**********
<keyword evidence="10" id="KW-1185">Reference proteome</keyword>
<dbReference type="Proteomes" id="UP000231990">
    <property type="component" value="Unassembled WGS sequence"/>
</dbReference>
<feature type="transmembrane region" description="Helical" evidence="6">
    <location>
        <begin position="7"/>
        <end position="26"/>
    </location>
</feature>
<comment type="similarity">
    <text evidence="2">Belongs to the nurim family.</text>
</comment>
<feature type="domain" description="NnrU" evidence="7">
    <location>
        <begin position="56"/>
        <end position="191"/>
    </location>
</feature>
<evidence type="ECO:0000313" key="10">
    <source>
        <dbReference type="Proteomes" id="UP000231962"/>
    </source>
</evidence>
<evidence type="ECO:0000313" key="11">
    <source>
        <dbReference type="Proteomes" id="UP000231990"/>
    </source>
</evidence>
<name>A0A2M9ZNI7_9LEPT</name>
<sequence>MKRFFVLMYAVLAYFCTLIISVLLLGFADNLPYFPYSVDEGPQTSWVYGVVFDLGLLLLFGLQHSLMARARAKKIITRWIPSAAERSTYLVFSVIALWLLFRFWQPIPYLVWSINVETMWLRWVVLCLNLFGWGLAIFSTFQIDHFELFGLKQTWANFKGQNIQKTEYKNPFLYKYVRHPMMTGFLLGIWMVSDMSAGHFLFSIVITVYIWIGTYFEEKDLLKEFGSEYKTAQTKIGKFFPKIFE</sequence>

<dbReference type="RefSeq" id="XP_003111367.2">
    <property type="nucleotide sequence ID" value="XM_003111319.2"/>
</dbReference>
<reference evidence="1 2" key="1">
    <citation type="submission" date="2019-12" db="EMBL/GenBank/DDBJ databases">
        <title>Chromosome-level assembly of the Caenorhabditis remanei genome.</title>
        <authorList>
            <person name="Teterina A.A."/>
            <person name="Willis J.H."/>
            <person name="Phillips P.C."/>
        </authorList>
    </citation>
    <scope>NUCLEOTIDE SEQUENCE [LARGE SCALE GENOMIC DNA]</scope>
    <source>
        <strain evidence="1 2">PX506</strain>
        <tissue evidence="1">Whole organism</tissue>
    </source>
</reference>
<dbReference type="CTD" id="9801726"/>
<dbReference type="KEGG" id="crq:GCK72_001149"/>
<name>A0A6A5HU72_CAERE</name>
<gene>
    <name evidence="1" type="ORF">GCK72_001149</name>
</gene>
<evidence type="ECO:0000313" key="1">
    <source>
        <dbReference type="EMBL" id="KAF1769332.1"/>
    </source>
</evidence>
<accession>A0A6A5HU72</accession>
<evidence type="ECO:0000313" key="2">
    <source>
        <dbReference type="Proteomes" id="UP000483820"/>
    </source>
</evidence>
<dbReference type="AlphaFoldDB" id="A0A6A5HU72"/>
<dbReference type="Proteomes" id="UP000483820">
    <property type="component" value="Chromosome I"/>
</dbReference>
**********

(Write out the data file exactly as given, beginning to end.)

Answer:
<keyword evidence="10" id="KW-1185">Reference proteome</keyword>
<dbReference type="Proteomes" id="UP000231990">
    <property type="component" value="Unassembled WGS sequence"/>
</dbReference>
<feature type="transmembrane region" description="Helical" evidence="6">
    <location>
        <begin position="7"/>
        <end position="26"/>
    </location>
</feature>
<comment type="similarity">
    <text evidence="2">Belongs to the nurim family.</text>
</comment>
<feature type="domain" description="NnrU" evidence="7">
    <location>
        <begin position="56"/>
        <end position="191"/>
    </location>
</feature>
<evidence type="ECO:0000313" key="10">
    <source>
        <dbReference type="Proteomes" id="UP000231962"/>
    </source>
</evidence>
<evidence type="ECO:0000313" key="11">
    <source>
        <dbReference type="Proteomes" id="UP000231990"/>
    </source>
</evidence>
<name>A0A2M9ZNI7_9LEPT</name>
<sequence>MKRFFVLMYAVLAYFCTLIISVLLLGFADNLPYFPYSVDEGPQTSWVYGVVFDLGLLLLFGLQHSLMARARAKKIITRWIPSAAERSTYLVFSVIALWLLFRFWQPIPYLVWSINVETMWLRWVVLCLNLFGWGLAIFSTFQIDHFELFGLKQTWANFKGQNIQKTEYKNPFLYKYVRHPMMTGFLLGIWMVSDMSAGHFLFSIVITVYIWIGTYFEEKDLLKEFGSEYKTAQTKIGKFFPKIFE</sequence>

<dbReference type="RefSeq" id="XP_003111367.2">
    <property type="nucleotide sequence ID" value="XM_003111319.2"/>
</dbReference>
<reference evidence="1 2" key="1">
    <citation type="submission" date="2019-12" db="EMBL/GenBank/DDBJ databases">
        <title>Chromosome-level assembly of the Caenorhabditis remanei genome.</title>
        <authorList>
            <person name="Teterina A.A."/>
            <person name="Willis J.H."/>
            <person name="Phillips P.C."/>
        </authorList>
    </citation>
    <scope>NUCLEOTIDE SEQUENCE [LARGE SCALE GENOMIC DNA]</scope>
    <source>
        <strain evidence="1 2">PX506</strain>
        <tissue evidence="1">Whole organism</tissue>
    </source>
</reference>
<dbReference type="CTD" id="9801726"/>
<dbReference type="KEGG" id="crq:GCK72_001149"/>
<name>A0A6A5HU72_CAERE</name>
<gene>
    <name evidence="1" type="ORF">GCK72_001149</name>
</gene>
<evidence type="ECO:0000313" key="1">
    <source>
        <dbReference type="EMBL" id="KAF1769332.1"/>
    </source>
</evidence>
<accession>A0A6A5HU72</accession>
<evidence type="ECO:0000313" key="2">
    <source>
        <dbReference type="Proteomes" id="UP000483820"/>
    </source>
</evidence>
<dbReference type="AlphaFoldDB" id="A0A6A5HU72"/>
<dbReference type="Proteomes" id="UP000483820">
    <property type="component" value="Chromosome I"/>
</dbReference>